Offshore wind farms promise to become an important source of energy in the near future: it is expected that by the end of this decade, wind farms with a total capacity of thousands of megawatts will be installed in European seas.
For Sweden, the Baltic Sea and the large lakes are the main priority areas, but also the west coast with deeper waters are interesting areas. The Baltic sea in particular has a great potential of installed wind power plants at sea levels of 5-30m. The west coast has a deeper sea level, which calls for research on floating wind power plants.
Research on wind turbine technology — rotors, nacelles, control systems — is knowledge intensive, while research on supporting structure, tower and foundations, remain design and materials intensive.
Issues within Offshore are:
The more expensive marine substructures (foundation based and floating)
The more expensive integration into the electrical network and in some cases a necessary increase in the capacity of weak coastal grids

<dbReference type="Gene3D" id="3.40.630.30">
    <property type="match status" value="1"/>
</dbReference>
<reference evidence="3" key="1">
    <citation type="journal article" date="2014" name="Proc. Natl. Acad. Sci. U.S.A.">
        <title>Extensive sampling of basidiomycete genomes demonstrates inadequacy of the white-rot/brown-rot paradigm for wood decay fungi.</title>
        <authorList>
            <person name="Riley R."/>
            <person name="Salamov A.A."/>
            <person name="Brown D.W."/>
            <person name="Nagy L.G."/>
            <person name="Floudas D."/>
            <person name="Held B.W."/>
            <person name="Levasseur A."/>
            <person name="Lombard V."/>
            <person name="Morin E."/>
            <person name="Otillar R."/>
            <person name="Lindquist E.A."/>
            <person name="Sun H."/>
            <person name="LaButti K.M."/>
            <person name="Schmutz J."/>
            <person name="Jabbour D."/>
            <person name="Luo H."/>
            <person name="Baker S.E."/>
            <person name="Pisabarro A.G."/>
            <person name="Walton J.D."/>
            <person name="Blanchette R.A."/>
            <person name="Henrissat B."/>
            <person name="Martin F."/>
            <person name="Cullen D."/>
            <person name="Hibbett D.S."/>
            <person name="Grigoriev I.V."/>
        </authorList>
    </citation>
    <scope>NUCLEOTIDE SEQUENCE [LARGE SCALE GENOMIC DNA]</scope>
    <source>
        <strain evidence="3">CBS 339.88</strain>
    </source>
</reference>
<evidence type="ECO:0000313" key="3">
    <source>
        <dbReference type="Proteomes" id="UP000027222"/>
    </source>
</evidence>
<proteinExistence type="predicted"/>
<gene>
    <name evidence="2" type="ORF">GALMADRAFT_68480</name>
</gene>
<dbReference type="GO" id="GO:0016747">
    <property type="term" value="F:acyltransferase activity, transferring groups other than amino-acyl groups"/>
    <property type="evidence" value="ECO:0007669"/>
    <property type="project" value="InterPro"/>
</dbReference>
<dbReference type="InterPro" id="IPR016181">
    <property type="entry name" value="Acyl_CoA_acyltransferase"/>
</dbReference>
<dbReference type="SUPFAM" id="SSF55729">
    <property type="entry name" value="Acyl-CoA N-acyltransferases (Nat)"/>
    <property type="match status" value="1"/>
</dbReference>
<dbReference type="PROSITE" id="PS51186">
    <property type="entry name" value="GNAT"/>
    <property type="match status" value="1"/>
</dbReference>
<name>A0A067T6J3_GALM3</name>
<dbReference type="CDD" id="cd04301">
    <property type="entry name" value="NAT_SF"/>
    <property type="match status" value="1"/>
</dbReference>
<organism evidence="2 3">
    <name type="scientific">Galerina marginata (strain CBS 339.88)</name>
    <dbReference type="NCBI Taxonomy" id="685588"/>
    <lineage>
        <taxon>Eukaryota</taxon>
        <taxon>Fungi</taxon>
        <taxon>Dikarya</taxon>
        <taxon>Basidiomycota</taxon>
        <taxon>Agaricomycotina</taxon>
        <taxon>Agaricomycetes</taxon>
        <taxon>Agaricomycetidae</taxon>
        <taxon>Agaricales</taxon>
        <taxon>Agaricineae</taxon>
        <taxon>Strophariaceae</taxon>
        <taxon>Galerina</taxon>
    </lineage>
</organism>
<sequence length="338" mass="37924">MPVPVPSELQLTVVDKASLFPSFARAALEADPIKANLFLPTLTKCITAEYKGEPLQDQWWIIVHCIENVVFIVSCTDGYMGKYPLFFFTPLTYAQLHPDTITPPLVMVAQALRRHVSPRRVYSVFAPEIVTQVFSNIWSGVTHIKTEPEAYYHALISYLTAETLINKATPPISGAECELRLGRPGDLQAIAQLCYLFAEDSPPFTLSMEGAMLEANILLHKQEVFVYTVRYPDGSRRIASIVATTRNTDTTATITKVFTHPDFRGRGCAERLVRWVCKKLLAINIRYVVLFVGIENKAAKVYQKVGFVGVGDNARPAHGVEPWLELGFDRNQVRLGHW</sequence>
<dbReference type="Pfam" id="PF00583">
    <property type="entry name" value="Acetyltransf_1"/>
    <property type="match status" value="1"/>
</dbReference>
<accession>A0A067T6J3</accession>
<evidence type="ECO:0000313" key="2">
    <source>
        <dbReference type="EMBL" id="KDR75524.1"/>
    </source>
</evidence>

The more expensive production and installation procedures and restricted access during construction owing to weather conditions
The more expensive operation and management due to limited access, which results in an additional penalty of reduced turbine availability and hence reduced output
The complex interaction of loads from wind, current, wave, ice
The harsh environment conditions effect on materials
The need for a decommissioning planhe need for a decommissioning plan
The following projects within the Centre fall under Theme group 4:
TG4-21 ISEAWIND – Innovative Structural Engineering Approaches for design of off-shore WIND power plant foundations